MONEY lost by Sheffield Council from written-off parking and bus lane fines has now risen to as much as £30,000 over the last year.
In July, The Star revealed up to £19,460 had been lost over six months because the authority has not complied with appeal rules.
It was forced to cancel 278 tickets where it failed to respond to an appeal within a statutory 56-day deadline.
Now it has emerged that up to £11,000 more has been lost from 157 bus lane and parking fines when appeals were not contested by the council in the year to July.
The fines could each have been worth up to £70 although they would have been worth half as much had they been paid quickly.
At the same time, the council plans to raise £20,000 by introducing car-parking charges in Hillsborough Park, Graves Park and Millhouses Park.
And, to spread the £70,000 cost, the council is taking two years to change 200 on-street meters to take new five and 10p pieces.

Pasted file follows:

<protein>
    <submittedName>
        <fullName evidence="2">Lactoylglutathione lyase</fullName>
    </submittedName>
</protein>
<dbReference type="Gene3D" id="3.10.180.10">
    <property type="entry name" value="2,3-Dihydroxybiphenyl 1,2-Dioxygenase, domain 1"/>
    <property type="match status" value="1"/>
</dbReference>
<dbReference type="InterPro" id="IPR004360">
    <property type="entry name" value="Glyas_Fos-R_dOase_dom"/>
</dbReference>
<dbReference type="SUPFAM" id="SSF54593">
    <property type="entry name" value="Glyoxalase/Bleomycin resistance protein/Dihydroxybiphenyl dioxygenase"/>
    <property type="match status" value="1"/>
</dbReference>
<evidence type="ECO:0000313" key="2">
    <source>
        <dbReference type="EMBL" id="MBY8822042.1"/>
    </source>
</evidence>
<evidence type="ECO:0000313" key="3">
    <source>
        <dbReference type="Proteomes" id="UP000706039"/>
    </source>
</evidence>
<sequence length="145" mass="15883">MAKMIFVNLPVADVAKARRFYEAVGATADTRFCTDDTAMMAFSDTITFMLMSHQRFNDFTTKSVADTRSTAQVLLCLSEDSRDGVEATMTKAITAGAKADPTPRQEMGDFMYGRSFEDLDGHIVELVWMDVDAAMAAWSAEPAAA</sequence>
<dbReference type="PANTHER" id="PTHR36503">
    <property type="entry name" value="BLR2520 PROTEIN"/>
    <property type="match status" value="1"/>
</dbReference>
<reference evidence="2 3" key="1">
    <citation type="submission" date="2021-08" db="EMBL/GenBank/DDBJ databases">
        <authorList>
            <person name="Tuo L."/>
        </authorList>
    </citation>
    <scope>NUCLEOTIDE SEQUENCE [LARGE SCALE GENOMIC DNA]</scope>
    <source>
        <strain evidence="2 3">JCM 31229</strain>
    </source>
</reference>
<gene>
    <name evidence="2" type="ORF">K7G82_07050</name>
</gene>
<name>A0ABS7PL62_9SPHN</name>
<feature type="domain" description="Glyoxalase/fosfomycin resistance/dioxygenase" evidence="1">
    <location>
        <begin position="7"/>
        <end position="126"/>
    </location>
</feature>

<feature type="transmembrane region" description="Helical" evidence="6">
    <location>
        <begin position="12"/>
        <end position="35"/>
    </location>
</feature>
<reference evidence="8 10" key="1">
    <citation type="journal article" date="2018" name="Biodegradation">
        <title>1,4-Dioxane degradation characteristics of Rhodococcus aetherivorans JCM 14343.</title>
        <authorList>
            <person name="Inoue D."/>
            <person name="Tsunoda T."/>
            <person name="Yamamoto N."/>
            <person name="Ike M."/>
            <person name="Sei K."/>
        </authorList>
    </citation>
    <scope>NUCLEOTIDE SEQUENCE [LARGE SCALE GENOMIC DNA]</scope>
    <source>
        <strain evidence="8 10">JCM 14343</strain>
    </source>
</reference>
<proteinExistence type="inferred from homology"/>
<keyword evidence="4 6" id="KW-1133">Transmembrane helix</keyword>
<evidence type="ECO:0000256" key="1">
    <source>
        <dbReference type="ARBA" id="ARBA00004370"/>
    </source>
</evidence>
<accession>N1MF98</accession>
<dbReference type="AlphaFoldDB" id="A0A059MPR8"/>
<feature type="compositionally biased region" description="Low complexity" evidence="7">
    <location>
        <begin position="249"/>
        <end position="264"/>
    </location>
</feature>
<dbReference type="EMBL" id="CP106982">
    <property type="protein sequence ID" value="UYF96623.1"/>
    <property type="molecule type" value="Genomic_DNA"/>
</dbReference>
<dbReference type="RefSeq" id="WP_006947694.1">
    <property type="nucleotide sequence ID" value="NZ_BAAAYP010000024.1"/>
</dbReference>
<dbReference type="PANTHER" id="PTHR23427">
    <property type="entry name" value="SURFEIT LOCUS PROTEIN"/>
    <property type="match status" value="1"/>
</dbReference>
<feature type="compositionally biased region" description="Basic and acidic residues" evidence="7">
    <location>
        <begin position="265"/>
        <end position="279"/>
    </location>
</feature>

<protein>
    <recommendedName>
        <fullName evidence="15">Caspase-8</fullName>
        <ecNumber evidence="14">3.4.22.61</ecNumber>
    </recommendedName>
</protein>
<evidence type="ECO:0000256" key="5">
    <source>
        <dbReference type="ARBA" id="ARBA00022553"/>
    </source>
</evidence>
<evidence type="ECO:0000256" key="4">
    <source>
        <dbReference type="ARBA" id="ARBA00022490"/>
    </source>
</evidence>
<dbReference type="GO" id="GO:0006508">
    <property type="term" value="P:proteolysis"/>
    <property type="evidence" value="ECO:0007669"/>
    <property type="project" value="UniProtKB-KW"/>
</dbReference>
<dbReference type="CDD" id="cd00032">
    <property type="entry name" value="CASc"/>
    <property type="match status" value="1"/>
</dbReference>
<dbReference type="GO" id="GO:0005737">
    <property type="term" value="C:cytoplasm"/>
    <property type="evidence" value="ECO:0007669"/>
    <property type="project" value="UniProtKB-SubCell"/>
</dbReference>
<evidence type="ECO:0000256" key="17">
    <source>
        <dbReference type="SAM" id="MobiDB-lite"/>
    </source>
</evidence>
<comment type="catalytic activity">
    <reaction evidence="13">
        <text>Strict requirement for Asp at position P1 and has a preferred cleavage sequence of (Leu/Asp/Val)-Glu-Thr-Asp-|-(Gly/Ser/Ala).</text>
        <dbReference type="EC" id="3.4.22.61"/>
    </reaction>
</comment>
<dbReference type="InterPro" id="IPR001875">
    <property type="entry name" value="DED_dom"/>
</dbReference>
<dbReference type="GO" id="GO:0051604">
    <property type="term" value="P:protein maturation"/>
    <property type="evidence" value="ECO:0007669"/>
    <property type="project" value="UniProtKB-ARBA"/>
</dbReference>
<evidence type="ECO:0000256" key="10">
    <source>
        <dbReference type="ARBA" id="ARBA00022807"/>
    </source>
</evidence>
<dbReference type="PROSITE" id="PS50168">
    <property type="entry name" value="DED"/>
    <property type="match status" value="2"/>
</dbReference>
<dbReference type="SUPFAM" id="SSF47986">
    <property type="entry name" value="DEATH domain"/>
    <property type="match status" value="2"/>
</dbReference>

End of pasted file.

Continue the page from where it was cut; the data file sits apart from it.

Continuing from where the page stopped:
Many motorists who do not have old-style coins are currently over-paying for pay-and-display tickets, with the council keeping the extra cash.
But the council says cases were not challenged when officials accepted new evidence supporting appeals, such as in compassionate cases.
Rob Prior, a Broomhill businessman and member of Sheffield Motorists’ Forum, said: “Where there are good reasons for not challenging appeals such as in compassionate cases I think the council is right - however, it is disappointing about the amount lost because of officials not completing paperwork in time.”
Coun Ian Auckland, opposition Lib Dem transport spokesman who revealed the latest statistics, said: “If the council believed the people given these fines were innocent all along – why on earth did they go to the length of taking their cases this far?”
Coun Leigh Bramall, council member for transport, said the reason for appeals against fines being uncontested was mainly due to evidence being made available by the offender contesting their fine.
Recent cases not contested include a man who received a ticket for overstaying in a parking space near Sheffield Children’s Hospital when his sick daughter was having an operation.
Jonathan Fish, of Woodseats, was with his wife Kirsty in the hospital as their six-week-old daughter Matilda was rushed into surgery.
Coun Bramall said: “When mistakes are made, it is right they are corrected when there is evidence people shouldn’t be fined.”
The council blamed the previously-revealed failure to respond to appeals within the 56-day deadline on a new computer system, staff absence due to sickness and an ‘unusually-high number of appeals’.